Black History Month

Black History Month

Message from President & Vice-Chancellor, Kevin Wamsley

February is Black History Month. This celebration has its origins in the United States dating back to 1926 when the African American scholar, Dr. Carter G. Woodson, raised awareness of the African experience through school curricula. In Canada, where this experience included slavery, segregation, racism, and systemic discrimination, Black people and historic Black communities have been contributing to all sectors of society, shaping Canada’s culture and heritage for more than 400 years. Celebrated first in Toronto in 1979 and declared unanimously through a motion proposed by Canada’s first Black Senator, Donald Oliver, to Recognize Contributions of Black Canadians, February was proclaimed Black History Month in 2008. In 2022, we celebrate Black History Month across Canada.

At Nipissing University, we celebrate the contributions and accomplishments of Black students, staff, and faculty members in academic and campus life and their tireless advocacy and activism, whether individually or through collectives such as the Nipissing University Black Association for Student Expression (NUBASE) and the Caucus of Racialized Persons (CRP), towards issues of anti-racism, equity, and discrimination on our campus both past and present, difficult work that is sometimes performed within a context of trauma that is inflicted through racist actions and systemic injustices.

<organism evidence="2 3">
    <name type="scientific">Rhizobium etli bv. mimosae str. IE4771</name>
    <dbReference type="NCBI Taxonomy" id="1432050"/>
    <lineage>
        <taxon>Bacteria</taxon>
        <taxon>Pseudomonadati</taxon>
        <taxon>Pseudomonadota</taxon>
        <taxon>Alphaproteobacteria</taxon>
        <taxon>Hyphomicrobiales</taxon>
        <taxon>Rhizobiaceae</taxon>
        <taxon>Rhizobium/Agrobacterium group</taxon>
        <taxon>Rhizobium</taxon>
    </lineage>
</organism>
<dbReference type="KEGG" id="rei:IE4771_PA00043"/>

We recognize that systemic racism has pervaded Canadian institutions historically, and ours in particular. During my first few months as President, I’ve spent time talking at length with individuals and groups to better understand Nipissing University, its history, and how people experience the institution. I have been meeting regularly with equity-seeking groups and have heard about their experiences with racism, discrimination, and systemic issues at the University. These important conversations will provide the foundations for change on our campus, guided by our accountability to the Scarborough Charter, which requires the University to establish specific structures to address racism, provide support to recruit and support Black faculty, staff, and students, and to establish strong partnerships with Black-led organizations. We must take action to create an inclusive campus for every student and employee of Nipissing University. Systemic and cultural change will not be possible without the full participation, meaningful engagement, and accountability of all our community members.

Black History Month should be a catalyst for discussion, education and the celebration of students and colleagues, but anti-racism and social justice are year-round priorities that must be foundational in every aspect of campus life. Those of us who have never experienced racism and racial discrimination must educate ourselves and understand our responsibilities towards creating and sustaining an inclusive campus.

Thank you students and colleagues who have organized events at Nipissing University to celebrate Black History Month. Please join me in participating in the events listed below.  Events will continue to be promoted and populated throughout the month so we invite you to check back often.

Events

About the Workshops

Jhanelle Peters portrait

Workshop: Mental Health Stigma in Black Community: Finding Black Joy

The Black community is impacted in terms of increased risk for mental health problems and their access to mental health care. Unfortunately, systemic barriers, cultural stigma and various healthcare inequities prevent the Black community from receiving the mental health treatment they need to navigate the many challenges they face.